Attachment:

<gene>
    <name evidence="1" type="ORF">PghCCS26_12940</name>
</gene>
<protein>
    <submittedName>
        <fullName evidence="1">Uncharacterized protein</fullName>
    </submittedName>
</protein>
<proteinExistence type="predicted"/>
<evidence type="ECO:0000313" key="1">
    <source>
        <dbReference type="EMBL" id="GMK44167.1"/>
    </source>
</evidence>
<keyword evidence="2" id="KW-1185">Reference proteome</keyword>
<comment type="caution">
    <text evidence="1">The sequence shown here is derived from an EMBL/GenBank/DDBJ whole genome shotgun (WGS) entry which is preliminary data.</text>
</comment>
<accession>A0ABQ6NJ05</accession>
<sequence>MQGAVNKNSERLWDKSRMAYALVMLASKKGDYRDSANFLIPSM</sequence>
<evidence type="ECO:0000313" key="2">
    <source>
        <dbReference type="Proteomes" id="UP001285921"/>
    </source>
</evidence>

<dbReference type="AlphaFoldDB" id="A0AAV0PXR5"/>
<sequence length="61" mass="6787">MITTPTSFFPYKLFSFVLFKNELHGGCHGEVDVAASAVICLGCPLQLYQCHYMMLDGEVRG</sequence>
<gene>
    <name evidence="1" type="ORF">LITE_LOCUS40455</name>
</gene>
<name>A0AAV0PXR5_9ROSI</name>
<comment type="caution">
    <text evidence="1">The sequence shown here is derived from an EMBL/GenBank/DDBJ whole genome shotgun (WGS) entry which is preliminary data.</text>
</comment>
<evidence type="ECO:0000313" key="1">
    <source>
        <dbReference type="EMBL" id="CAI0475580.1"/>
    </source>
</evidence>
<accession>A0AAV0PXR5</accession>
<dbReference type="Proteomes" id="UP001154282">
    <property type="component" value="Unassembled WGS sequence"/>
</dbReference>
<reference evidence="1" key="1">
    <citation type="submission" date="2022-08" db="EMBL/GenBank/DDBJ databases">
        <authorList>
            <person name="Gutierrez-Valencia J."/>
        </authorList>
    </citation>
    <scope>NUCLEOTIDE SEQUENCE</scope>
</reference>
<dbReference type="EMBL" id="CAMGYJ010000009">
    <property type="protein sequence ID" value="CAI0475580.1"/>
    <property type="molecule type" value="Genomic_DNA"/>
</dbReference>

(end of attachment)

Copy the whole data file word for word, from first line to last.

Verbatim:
<gene>
    <name evidence="1" type="ORF">PghCCS26_12940</name>
</gene>
<protein>
    <submittedName>
        <fullName evidence="1">Uncharacterized protein</fullName>
    </submittedName>
</protein>
<proteinExistence type="predicted"/>
<evidence type="ECO:0000313" key="1">
    <source>
        <dbReference type="EMBL" id="GMK44167.1"/>
    </source>
</evidence>
<keyword evidence="2" id="KW-1185">Reference proteome</keyword>
<comment type="caution">
    <text evidence="1">The sequence shown here is derived from an EMBL/GenBank/DDBJ whole genome shotgun (WGS) entry which is preliminary data.</text>
</comment>
<accession>A0ABQ6NJ05</accession>
<sequence>MQGAVNKNSERLWDKSRMAYALVMLASKKGDYRDSANFLIPSM</sequence>
<evidence type="ECO:0000313" key="2">
    <source>
        <dbReference type="Proteomes" id="UP001285921"/>
    </source>
</evidence>

<dbReference type="AlphaFoldDB" id="A0AAV0PXR5"/>
<sequence length="61" mass="6787">MITTPTSFFPYKLFSFVLFKNELHGGCHGEVDVAASAVICLGCPLQLYQCHYMMLDGEVRG</sequence>
<gene>
    <name evidence="1" type="ORF">LITE_LOCUS40455</name>
</gene>
<name>A0AAV0PXR5_9ROSI</name>
<comment type="caution">
    <text evidence="1">The sequence shown here is derived from an EMBL/GenBank/DDBJ whole genome shotgun (WGS) entry which is preliminary data.</text>
</comment>
<evidence type="ECO:0000313" key="1">
    <source>
        <dbReference type="EMBL" id="CAI0475580.1"/>
    </source>
</evidence>
<accession>A0AAV0PXR5</accession>
<dbReference type="Proteomes" id="UP001154282">
    <property type="component" value="Unassembled WGS sequence"/>
</dbReference>
<reference evidence="1" key="1">
    <citation type="submission" date="2022-08" db="EMBL/GenBank/DDBJ databases">
        <authorList>
            <person name="Gutierrez-Valencia J."/>
        </authorList>
    </citation>
    <scope>NUCLEOTIDE SEQUENCE</scope>
</reference>
<dbReference type="EMBL" id="CAMGYJ010000009">
    <property type="protein sequence ID" value="CAI0475580.1"/>
    <property type="molecule type" value="Genomic_DNA"/>
</dbReference>